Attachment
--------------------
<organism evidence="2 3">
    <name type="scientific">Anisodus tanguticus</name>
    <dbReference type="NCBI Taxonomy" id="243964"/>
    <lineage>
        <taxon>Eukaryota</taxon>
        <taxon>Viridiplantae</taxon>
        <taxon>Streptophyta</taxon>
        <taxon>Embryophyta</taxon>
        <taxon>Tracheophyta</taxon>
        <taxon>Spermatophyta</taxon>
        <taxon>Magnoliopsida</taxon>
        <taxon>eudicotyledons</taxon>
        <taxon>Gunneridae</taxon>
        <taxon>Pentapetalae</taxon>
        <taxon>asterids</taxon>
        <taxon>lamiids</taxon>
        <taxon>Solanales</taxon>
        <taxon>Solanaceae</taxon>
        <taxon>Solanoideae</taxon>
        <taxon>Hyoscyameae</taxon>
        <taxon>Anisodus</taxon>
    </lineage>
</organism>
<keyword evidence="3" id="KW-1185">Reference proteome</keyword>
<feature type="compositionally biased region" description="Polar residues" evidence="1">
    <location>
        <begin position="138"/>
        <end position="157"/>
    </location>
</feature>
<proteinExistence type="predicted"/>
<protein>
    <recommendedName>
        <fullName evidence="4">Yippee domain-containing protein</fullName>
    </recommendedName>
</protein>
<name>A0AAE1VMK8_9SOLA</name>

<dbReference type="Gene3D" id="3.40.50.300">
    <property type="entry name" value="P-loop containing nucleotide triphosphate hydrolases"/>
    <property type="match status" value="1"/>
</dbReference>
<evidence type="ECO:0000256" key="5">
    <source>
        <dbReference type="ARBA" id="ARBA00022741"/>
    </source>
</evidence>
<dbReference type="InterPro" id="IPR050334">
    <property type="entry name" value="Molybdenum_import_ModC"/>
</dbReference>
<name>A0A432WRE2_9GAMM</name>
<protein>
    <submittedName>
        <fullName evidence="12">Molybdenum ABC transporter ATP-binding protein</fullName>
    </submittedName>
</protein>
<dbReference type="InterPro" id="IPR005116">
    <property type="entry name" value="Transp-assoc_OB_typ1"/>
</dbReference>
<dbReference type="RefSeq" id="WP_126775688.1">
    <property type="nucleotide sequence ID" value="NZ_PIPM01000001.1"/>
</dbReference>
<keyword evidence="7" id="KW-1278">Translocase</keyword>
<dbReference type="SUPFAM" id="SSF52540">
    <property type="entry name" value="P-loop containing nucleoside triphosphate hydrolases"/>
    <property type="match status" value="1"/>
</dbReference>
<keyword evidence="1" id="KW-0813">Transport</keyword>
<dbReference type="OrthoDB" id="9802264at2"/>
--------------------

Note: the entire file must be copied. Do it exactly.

<organism evidence="2 3">
    <name type="scientific">Anisodus tanguticus</name>
    <dbReference type="NCBI Taxonomy" id="243964"/>
    <lineage>
        <taxon>Eukaryota</taxon>
        <taxon>Viridiplantae</taxon>
        <taxon>Streptophyta</taxon>
        <taxon>Embryophyta</taxon>
        <taxon>Tracheophyta</taxon>
        <taxon>Spermatophyta</taxon>
        <taxon>Magnoliopsida</taxon>
        <taxon>eudicotyledons</taxon>
        <taxon>Gunneridae</taxon>
        <taxon>Pentapetalae</taxon>
        <taxon>asterids</taxon>
        <taxon>lamiids</taxon>
        <taxon>Solanales</taxon>
        <taxon>Solanaceae</taxon>
        <taxon>Solanoideae</taxon>
        <taxon>Hyoscyameae</taxon>
        <taxon>Anisodus</taxon>
    </lineage>
</organism>
<keyword evidence="3" id="KW-1185">Reference proteome</keyword>
<feature type="compositionally biased region" description="Polar residues" evidence="1">
    <location>
        <begin position="138"/>
        <end position="157"/>
    </location>
</feature>
<proteinExistence type="predicted"/>
<protein>
    <recommendedName>
        <fullName evidence="4">Yippee domain-containing protein</fullName>
    </recommendedName>
</protein>
<name>A0AAE1VMK8_9SOLA</name>

<dbReference type="Gene3D" id="3.40.50.300">
    <property type="entry name" value="P-loop containing nucleotide triphosphate hydrolases"/>
    <property type="match status" value="1"/>
</dbReference>
<evidence type="ECO:0000256" key="5">
    <source>
        <dbReference type="ARBA" id="ARBA00022741"/>
    </source>
</evidence>
<dbReference type="InterPro" id="IPR050334">
    <property type="entry name" value="Molybdenum_import_ModC"/>
</dbReference>
<name>A0A432WRE2_9GAMM</name>
<protein>
    <submittedName>
        <fullName evidence="12">Molybdenum ABC transporter ATP-binding protein</fullName>
    </submittedName>
</protein>
<dbReference type="InterPro" id="IPR005116">
    <property type="entry name" value="Transp-assoc_OB_typ1"/>
</dbReference>
<dbReference type="RefSeq" id="WP_126775688.1">
    <property type="nucleotide sequence ID" value="NZ_PIPM01000001.1"/>
</dbReference>
<keyword evidence="7" id="KW-1278">Translocase</keyword>
<dbReference type="SUPFAM" id="SSF52540">
    <property type="entry name" value="P-loop containing nucleoside triphosphate hydrolases"/>
    <property type="match status" value="1"/>
</dbReference>
<keyword evidence="1" id="KW-0813">Transport</keyword>
<dbReference type="OrthoDB" id="9802264at2"/>